Glossary

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Divisibility and PrimesDivisibility Rules

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There are a few different rules that can make it surprisingly easy to check if a number is divisible by another. In this section we will have a look at some of them…

Divisibility by 2 and 5

Every number is divisible by 1. To determine if a number is divisible by 2, we simply have to check if it’s even: any number that ends in 0, 2, 4, 6, or 8 is divisible by 2.

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To see if a number is divisible by 5, we similarly just have to check that its last digit is 0 or 5:

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The reason why these rules for 2 and 5 are so simple has to do with our number system. The base of our number system is 10, which means that every digit in a number is worth 10 times as much as the next one to the right. If we take the number 6382 as an example,

6382
=6000=300=80=2

Now we can separate the last digit of a number from all its other digits:

abcd=abc × 10+d
6382=638 × 10+2

Both 2 and 5 are factors of 10, so they will always dividenever dividesometimes divide abc × 10, no matter what the values of a, b and c are. Therefore we only have to check the last digit: if d is divisible by 2 then the whole numberabc is also divisible by 2. If d is divisible by 5 then the whole number is divisible by 5.

The easiest is the divisibility rule for 10: we just need to check if the last digit is a 0first digit is a 1last digit is even.

Divisibility by 4 and 8

Unfortunately 4 doesn’t divide 10, so we can’t just look at the last number – but 4 does divide 100, so we just have to slightly modify our rule from above. Now we write abcd = ab × 100 + cd. We know that 4 will always divide ab × 100, so we have to look at the last digits to check if a number is divisible by 4.

For example, 24 is divisible by 4 so 273524 is alsois not divisible by 4, and 18 is not divisible by 4 so 194718 is also notis also divisible by 4.

The divisibility rules for 8 get even more difficult, because 100 is not divisible by 8. Instead we have to go up to 1000800108 and look at the last digits of a number.

For example, 120 is divisible by 8 so 271120 is also divisible by 8.

Divisibility by 3 and 9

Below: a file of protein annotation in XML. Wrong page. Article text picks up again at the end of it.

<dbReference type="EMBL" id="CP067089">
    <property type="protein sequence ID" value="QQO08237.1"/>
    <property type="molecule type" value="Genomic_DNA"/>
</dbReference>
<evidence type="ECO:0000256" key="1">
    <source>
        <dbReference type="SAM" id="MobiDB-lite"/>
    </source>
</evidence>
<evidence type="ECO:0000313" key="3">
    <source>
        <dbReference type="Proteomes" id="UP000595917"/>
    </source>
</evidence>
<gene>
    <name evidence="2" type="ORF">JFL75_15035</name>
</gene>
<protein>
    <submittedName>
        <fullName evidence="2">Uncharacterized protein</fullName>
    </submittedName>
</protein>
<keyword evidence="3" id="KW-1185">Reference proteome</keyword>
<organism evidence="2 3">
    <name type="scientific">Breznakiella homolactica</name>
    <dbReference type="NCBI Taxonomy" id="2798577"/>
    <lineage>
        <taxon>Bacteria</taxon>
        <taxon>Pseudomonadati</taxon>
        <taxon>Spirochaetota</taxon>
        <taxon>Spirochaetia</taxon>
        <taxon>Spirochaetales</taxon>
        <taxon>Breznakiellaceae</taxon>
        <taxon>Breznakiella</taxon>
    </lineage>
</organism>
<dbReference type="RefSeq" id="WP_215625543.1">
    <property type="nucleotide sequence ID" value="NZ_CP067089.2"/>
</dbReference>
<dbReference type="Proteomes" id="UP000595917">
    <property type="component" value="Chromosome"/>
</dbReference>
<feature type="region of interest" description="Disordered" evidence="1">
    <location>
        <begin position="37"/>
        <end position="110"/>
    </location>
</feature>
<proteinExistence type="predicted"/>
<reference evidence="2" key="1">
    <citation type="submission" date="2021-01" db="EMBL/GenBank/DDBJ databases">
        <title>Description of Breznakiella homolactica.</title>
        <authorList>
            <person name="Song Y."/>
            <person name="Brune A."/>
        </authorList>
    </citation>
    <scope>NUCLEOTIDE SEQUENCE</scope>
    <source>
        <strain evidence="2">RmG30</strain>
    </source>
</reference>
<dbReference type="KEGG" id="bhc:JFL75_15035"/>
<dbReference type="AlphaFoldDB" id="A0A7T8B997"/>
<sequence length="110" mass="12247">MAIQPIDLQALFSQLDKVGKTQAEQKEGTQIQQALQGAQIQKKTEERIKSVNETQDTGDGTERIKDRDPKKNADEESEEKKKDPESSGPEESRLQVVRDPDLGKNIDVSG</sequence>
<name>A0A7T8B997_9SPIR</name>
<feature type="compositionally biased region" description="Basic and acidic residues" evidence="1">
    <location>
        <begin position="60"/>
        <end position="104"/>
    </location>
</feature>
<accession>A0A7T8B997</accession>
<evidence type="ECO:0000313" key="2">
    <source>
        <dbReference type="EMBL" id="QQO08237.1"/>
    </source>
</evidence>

The divisibility rule for 3 is rather more difficult. 3 doesn’t divide 10, and it also doesn’t divide 100, or 1000, or any larger power of 10. Simply looking at the last few digits of a number isn’t going to work.

Instead we need to use the digit sum of a number, which is simply the sum of all its individual digits. For example, the digit sum of ${13×n+123} is ${digitSumString(123+13×n)} = ${digitSum(123+13×n)} and the digit sum of 3524 is .

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Here we’ve highlighted all numbers which are multiples of three. You can see that their digit sums are always a multiple of 3either 0 or 3odd numbers.

So to determine if any number is divisible by 3, you just have to calculate its digit sum, and check if the result is also divisible by 3.

Next, let’s look at multiples of 9:

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It seems that all the numbers divisible by 9 have a digit sum which is alsonot divisible by 9. For example, the digit sum of 4752 is , so 4752 isis not divisible by 9.

Of course, these curious patterns for numbers divisible by 3 and 9 must have some reason – and like before it has to do with our base 10 numbers system. As we saw, writing the number 6384 really means

6 × 1000 + 3 × 100 + 8 × 10 + 4.

We can split up each of these products into two parts:

6 × 999 + 6 + 3 × 99 + 3 + 8 × 9 + 8 + 4.

Of course, 9, 99, 999, and so on are always divisible by 3 (or by 9). All that remains is to check that what’s left over is also divisible by 3 (or 9):

6 + 3 + 8 + 4

This just happens to be the digit sum! So if the digit sum is a multiple of 3, and we know that everything else is a multiple of 3, then the result must also be a multiple of 3.

Divisibility by 6

We’ve still skipped number 6 – but we’ve already done all the hard work. Remember that 6 = 2 × 3.

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To check if a number is divisible by 6 we just have to check that it is divisible by 2 and alsoor divisible by 3. Note that this happens to work for 6, but certainly not for any number that is the product of two others. More on that later…